Babies who are still drinking from a bottle at two years of age may be prone to obesity by the time they turn five, a recent study suggests.

The Study

For the study, researchers analyzed data on 6,750 children who participated in the Early Childhood Longitudinal Study, Birth Cohort, which included kids from around the United States born in 2001.

About 22% of the children continued to use bottles regularly at 24 months of age, meaning they mainly drank from a bottle or were put to bed with one.

At age 5% , about 23% of the children who drank from a bottle at age two were obese, compared with about 16% of kids who'd stopped using a bottle by age two, according to the study.

That makes children still using a bottle at age two about 33% more likely to be obese than children who were weaned sooner, the researchers said.

The researchers accounted for other factors that could influence obesity in five-year-olds, including having an obese mother, socioeconomic status, whether kids were breast-fed as infants and the timing of the introduction of solid foods. They did not have information on the children's physical activity.)

Even when controlling for those factors, children who drank from a bottle at age two were more likely to be obese than kids who'd graduated to a cup, the researchers said.

Children were considered obese if their body mass index (BMI, a ratio of weight to height) was at or above the 95th percentile for their age. The proportion of five-year-olds in the study who were obese roughly tracked other national statis tics that place obesity rates among preschoolers at about one in five, said study lead author Rachel A. Gooze, MPH, a doctoral candidate in public health at Temple University's Center for Obesity Research and Education in Philadelphia.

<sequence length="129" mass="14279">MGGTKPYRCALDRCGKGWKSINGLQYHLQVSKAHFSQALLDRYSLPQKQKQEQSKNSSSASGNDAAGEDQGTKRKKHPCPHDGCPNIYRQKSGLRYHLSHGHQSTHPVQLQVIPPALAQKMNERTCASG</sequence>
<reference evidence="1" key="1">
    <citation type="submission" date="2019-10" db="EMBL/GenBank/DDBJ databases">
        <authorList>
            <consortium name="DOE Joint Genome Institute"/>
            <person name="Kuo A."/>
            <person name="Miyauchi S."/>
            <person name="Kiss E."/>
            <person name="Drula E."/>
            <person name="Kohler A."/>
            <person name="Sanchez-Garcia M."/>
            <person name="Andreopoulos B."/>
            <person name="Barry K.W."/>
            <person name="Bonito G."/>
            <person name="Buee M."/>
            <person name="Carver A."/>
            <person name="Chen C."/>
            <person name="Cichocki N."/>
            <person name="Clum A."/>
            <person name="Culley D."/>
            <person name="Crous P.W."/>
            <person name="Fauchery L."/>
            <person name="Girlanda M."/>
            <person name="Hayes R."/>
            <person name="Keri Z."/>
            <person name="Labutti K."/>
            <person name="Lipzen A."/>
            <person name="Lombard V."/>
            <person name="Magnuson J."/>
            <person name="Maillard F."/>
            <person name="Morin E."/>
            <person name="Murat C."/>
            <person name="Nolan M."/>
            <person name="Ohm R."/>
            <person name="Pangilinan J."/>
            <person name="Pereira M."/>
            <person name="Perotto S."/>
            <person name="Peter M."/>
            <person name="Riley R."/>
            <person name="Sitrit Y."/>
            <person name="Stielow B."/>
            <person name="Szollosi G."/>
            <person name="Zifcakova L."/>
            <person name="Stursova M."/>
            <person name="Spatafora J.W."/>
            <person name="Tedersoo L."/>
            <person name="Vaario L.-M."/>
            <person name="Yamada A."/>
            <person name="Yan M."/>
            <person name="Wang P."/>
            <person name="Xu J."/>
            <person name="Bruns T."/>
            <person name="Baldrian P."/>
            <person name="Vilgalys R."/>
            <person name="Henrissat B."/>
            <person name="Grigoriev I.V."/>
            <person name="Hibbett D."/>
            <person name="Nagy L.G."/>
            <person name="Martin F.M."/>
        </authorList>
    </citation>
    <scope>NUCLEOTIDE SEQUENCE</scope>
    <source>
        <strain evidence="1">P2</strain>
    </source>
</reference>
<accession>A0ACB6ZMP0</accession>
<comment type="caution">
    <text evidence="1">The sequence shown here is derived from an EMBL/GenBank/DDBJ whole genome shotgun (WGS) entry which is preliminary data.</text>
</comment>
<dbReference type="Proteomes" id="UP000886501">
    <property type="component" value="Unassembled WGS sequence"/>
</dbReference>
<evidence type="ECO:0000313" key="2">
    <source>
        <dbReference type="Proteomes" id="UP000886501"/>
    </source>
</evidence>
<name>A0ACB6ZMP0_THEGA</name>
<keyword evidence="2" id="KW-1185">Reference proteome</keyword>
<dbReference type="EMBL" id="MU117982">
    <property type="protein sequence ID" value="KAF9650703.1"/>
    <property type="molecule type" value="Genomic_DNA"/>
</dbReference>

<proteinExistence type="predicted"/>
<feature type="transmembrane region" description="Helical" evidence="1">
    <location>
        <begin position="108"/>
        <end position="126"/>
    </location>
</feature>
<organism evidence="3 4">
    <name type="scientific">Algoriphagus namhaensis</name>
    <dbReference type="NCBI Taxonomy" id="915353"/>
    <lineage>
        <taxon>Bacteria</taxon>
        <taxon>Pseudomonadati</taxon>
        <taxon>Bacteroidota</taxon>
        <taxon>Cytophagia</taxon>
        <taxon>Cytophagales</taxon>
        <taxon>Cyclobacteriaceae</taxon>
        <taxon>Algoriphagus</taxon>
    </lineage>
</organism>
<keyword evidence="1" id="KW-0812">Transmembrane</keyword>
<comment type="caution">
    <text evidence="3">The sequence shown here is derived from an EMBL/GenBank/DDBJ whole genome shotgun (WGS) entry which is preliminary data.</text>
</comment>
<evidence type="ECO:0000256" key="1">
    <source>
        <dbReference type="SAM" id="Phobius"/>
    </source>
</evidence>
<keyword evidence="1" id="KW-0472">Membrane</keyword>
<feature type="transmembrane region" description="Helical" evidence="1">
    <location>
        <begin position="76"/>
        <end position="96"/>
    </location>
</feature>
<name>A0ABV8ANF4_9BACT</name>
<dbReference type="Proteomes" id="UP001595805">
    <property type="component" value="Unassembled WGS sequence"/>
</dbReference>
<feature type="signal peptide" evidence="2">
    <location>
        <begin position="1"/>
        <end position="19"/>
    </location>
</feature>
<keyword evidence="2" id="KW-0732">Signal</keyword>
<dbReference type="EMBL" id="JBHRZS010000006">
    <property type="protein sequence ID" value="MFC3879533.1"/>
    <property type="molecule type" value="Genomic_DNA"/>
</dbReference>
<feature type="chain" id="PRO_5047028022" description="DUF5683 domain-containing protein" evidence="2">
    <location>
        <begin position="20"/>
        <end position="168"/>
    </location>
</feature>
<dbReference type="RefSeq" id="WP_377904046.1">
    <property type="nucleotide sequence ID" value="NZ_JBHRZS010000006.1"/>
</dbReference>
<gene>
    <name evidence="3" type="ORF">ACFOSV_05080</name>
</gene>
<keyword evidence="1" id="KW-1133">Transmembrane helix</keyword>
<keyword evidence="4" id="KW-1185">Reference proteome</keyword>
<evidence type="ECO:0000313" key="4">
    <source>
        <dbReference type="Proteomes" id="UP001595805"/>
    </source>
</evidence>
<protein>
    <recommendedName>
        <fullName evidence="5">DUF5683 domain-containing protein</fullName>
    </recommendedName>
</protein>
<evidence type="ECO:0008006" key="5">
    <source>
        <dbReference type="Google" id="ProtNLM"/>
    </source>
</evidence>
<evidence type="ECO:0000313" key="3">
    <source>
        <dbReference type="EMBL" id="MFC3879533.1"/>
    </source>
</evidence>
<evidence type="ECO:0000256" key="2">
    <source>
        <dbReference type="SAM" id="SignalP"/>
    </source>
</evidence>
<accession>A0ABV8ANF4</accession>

The study was published in The Journal of Pediatrics.

Possible Explanation

One likely explanation for the finding: Kids who are still drinking from a bottle at age two are probably consuming more calories than they need, the study authors said.

"At older ages, the bottle is probably used for comfort and convenience rather than nourishment," said Gooze.

Guidelines For Weaning Children

Experts have long encouraged parents to wean children from the bottle around age one.

The American Academy of Pediatric Dentistry advises parents to wean children from a bottle at about ages 12 to 14 months, and to avoid putting a baby to bed with a bottle to avoid tooth decay.

The American Academy of Pediatrics has a similar recommendation, cautioning that "the bottle should) be given up entirely at around age one and almost certainly by 18 months."

Other research has suggested that prolonged bottle use may contribute to iron deficiency, according to background information with the study.

Bottle-feeding or breast-feeding infants is necessary during the first year of life to provide adequate nutrition during a time of rapid growth, said Roya Samuels, MD, a pediatrician at the Steven and Alexandra Cohen Children's Medical Center of New York in New Hyde Park.

Between four and six months of age, babies should begin eating solid foods, which will gradually become the child's main source of nourishment, Dr. Samuels said. A typical one year-old needs only about 10 to 16 ounces of whole milk per day, in addition to a "healthy assortment of table foods," she said. Parents should limit fruit and vegetable juices to no more than 4 ounces a day and the remainder of liquids consumed should be water, she added.

"If parents continue bottle-feeding into the toddler period, it is likely children will be consuming too many calories during the course of the day, leading to excessive weight gain into childhood," Dr. Samuels said, noting that this new study is among the first to track children over time to determine how prolonged bottle use may affect their weight.

Wresting a bottle away from an opinionated and stubborn toddler isn't easy, especially if there is a younger sibling in the house who is getting a bottle.

Gooze recommends that parents discuss weaning strategies with their pediatrician, and also change their own mindset about the transition. Rather than think of weaning as taking something away from the child, look at it as a sign your baby is reaching another milestone, she said.

"We definitely recognize stopping the bottle at a year of age is not easy, and stopping it at two years of age may be even harder," she said.

"It might be helpful to think of moving from a bottle to a cup as a developmental milestone, like moving from crawling to walking, which is something to celebrate, even if it has challenges."

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